How Justin Trudeau's people arranged his whirlwind visit to a Ukraine at war

Prime Minister Justin Trudeau surprised a lot of people with his unannounced weekend visit to Ukraine for an in-person meeting with President Volodymyr Zelensky. While government officials managed to keep the trip a secret, it still took weeks of planning, according to two senior Canadian government sources who told CBC News how it all came together.

Weeks of planning culminated in a brief visit that couldn't be kept entirely secret

Deputy Prime Minister Chrystia Freeland, Foreign Affairs Minister Mélanie Joly, Canada's Ambassador to Ukraine Larisa Galadza and Prime Minister Justin Trudeau raise the flag over the Canadian embassy in Kyiv on Sunday, May 8, 2022 (Murray Brewster/CBC)

Prime Minister Justin Trudeau surprised a lot of people with his unannounced weekend visit to Ukraine for an in-person meeting with President Volodymyr Zelensky.

While government officials managed to keep the trip a secret, it still took weeks of planning, according to multiple senior Canadian government sources who told CBC News how it all came together.

CBC News is not naming the sources because they are not authorized to speak publicly about these matters.

The sources said Trudeau told his staff he wanted to go to Ukraine to show solidarity with the country and its people as they continue to defy the odds against invading Russian forces. Trudeau also said he wanted to see the devastation wrought by Russia with his own eyes.

Canada's absence from Ukraine had been noted within the diplomatic community. After many other western leaders made the dangerous trek into the war zone in recent weeks, pressure was mounting on Canada to make a gesture of its own.

To prepare for a possible trip, staff in the Prime Minister's Office (PMO) reached out to international counterparts who had completed similar trips to find out what those experiences had been like.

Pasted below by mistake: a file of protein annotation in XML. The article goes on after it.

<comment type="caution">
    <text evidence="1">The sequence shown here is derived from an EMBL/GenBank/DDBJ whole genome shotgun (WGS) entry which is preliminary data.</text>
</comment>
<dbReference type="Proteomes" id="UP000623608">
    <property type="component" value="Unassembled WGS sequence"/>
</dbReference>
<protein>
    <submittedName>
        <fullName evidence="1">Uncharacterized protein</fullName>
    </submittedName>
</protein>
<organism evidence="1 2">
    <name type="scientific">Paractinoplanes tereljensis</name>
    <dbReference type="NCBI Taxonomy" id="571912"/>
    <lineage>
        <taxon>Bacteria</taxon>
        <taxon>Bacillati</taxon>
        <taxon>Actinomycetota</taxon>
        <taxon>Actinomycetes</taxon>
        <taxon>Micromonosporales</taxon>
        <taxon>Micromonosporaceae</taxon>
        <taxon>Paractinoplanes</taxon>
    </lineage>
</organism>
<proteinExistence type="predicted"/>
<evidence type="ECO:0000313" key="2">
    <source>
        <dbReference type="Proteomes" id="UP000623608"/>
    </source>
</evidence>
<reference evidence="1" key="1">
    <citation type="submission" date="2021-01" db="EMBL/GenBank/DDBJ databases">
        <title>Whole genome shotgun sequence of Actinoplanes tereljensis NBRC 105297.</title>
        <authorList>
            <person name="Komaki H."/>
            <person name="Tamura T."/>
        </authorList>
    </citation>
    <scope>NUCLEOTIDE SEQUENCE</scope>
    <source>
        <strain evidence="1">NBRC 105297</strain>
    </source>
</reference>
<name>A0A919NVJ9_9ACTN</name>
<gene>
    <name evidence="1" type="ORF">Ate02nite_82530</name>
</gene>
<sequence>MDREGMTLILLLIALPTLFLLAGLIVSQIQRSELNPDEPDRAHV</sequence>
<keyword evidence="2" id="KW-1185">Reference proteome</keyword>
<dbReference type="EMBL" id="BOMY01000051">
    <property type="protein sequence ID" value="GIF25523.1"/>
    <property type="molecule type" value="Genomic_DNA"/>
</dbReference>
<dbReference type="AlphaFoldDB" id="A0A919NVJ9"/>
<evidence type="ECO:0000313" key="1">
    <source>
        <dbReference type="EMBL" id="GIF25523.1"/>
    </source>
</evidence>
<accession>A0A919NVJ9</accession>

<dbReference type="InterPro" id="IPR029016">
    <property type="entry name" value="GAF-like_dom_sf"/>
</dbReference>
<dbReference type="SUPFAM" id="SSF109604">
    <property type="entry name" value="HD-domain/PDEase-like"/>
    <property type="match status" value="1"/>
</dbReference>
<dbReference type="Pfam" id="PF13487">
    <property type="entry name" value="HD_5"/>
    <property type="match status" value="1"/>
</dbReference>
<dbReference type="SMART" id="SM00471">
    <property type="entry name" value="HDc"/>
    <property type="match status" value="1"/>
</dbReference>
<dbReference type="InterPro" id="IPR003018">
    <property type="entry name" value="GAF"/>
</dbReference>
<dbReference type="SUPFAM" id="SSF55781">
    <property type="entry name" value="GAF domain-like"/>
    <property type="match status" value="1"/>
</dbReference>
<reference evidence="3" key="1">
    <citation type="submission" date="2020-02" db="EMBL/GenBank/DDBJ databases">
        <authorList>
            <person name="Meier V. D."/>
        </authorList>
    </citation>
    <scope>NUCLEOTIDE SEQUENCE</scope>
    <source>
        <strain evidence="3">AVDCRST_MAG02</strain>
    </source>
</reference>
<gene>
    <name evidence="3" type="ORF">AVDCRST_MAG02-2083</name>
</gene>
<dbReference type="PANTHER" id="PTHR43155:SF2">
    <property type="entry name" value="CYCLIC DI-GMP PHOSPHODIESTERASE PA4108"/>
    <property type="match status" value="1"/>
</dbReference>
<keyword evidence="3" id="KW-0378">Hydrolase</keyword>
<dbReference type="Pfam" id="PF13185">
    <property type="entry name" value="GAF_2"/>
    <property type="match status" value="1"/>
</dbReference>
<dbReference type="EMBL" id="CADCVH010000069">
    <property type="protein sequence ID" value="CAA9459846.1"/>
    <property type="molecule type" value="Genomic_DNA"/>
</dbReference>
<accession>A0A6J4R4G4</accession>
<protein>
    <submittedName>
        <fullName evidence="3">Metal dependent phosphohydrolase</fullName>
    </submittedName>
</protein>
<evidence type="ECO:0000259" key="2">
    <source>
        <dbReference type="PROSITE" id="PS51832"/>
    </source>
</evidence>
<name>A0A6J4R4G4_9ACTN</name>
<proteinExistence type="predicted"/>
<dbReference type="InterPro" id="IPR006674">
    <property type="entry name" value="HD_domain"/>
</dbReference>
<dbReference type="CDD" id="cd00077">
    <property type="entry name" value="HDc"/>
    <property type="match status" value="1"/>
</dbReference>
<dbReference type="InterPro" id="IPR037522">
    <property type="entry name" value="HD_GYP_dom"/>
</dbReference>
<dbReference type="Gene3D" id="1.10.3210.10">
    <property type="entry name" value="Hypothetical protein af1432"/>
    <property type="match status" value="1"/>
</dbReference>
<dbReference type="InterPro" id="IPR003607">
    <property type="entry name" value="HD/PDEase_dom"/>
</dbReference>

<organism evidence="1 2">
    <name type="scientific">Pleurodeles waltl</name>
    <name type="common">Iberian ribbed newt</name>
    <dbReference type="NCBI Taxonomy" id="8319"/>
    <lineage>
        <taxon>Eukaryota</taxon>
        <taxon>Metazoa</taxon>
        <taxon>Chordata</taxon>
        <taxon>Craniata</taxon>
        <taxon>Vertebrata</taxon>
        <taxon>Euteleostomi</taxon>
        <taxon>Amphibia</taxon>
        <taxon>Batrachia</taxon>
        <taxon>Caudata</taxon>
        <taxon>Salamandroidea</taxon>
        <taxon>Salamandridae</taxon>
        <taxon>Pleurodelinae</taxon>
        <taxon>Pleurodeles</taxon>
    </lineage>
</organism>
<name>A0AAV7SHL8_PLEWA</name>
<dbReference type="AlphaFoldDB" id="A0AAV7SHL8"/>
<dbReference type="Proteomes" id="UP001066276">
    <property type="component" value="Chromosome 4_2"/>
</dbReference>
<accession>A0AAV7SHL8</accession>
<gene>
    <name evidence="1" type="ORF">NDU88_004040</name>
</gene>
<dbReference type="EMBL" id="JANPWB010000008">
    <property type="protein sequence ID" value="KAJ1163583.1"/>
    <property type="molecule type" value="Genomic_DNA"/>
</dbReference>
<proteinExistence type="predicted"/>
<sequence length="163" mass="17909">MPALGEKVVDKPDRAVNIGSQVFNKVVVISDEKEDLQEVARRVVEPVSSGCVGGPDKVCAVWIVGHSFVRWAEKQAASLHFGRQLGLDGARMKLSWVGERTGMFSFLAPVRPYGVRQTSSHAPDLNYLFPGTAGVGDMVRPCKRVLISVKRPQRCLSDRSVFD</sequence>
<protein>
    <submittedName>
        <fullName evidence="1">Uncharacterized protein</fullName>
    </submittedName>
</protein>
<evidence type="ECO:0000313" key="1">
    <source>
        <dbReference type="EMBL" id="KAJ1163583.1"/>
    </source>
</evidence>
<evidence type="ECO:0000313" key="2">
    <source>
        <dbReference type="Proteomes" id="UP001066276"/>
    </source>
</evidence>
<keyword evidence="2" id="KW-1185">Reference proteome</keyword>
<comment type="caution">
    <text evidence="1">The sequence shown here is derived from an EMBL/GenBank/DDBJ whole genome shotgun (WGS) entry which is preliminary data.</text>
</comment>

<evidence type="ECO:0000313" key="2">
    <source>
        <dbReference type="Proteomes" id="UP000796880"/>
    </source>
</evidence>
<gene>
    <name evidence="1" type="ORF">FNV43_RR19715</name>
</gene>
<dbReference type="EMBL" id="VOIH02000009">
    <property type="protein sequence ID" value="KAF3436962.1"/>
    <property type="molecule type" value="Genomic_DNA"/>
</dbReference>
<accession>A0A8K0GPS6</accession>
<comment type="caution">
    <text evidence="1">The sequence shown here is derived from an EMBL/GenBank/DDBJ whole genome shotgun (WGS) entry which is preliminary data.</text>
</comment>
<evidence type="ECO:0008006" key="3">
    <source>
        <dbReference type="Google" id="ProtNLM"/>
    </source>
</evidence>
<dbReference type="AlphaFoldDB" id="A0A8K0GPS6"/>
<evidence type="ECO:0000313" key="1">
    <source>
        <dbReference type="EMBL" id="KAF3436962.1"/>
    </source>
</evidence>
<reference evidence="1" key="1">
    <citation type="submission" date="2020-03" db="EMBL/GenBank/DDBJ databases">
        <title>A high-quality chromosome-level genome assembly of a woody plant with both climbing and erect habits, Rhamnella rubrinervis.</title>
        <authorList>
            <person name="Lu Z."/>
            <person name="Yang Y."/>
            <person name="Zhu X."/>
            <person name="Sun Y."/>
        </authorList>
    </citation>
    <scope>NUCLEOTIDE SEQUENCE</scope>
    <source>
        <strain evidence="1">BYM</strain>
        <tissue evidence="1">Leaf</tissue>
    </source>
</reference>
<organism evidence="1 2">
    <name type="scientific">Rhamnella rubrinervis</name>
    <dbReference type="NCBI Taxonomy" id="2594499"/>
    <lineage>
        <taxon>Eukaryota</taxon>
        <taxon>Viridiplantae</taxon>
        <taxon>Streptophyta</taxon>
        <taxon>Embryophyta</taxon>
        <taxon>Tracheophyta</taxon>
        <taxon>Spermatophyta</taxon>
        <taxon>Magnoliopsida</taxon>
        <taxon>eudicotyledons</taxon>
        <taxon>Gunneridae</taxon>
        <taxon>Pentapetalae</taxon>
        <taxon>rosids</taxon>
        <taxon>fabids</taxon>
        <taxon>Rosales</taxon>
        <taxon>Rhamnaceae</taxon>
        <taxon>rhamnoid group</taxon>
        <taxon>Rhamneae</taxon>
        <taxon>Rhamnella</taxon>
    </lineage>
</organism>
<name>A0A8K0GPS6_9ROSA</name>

The sources said PMO contacted staff members in the offices of European Commission President Ursula von der Leyen and British Prime Minister Boris Johnson.

Von der Leyen was one of the first European leaders to visit Ukraine after the invasion; she travelled to Kyiv for a meeting with President Zelensky on April 8. She also toured a mass grave site in the suburb of Bucha, where investigators continue to collect evidence of alleged Russian war crimes.

In this image provided by the Ukrainian Presidential Press Office, Ukrainian President Volodymyr Zelenskyy, right, and Britain's Prime Minister Boris Johnson walk during their meeting in downtown Kyiv, Ukraine on Saturday, April 9, 2022. (Ukrainian Presidential Office/The Associated Press)

Prime Minister Johnson visited Kyiv for an-in person meeting with President Zelensky on April 9.

The sources said that, based on those conversations, PMO officials identified two key factors they would have to become comfortable with before planning the prime minister's trip to Ukraine.

The first factor was security: even though Trudeau would travel with his security detail, the entire delegation would be in the hands of the Ukrainian military.

Secret missions, security risks

The second had to do with secrecy, or the lack of it: once Trudeau arrived in Ukraine, it would no longer be possible to keep the trip confidential.

The routine practice for planning a world leader's visit to a dangerous location is to keep the trip a secret until the leader has left that high-risk environment.

For example, as U.S. president, Donald Trump made a surprise visit to U.S. soldiers in Afghanistan for Thanksgiving in 2019. Journalists were required to keep the trip confidential to protect Trump.

In 2018, Prime Minister Trudeau made a surprise visit to Canadian military aircrew members taking part in the UN mission in Mali.

The PMO knew there was a risk of Trudeau's trip to Kyiv being reported in real-time, presenting an added security risk. Prime Minister Johnson's visit to Ukraine was unexpectedly exposed on social media during his meeting with President Zelensky.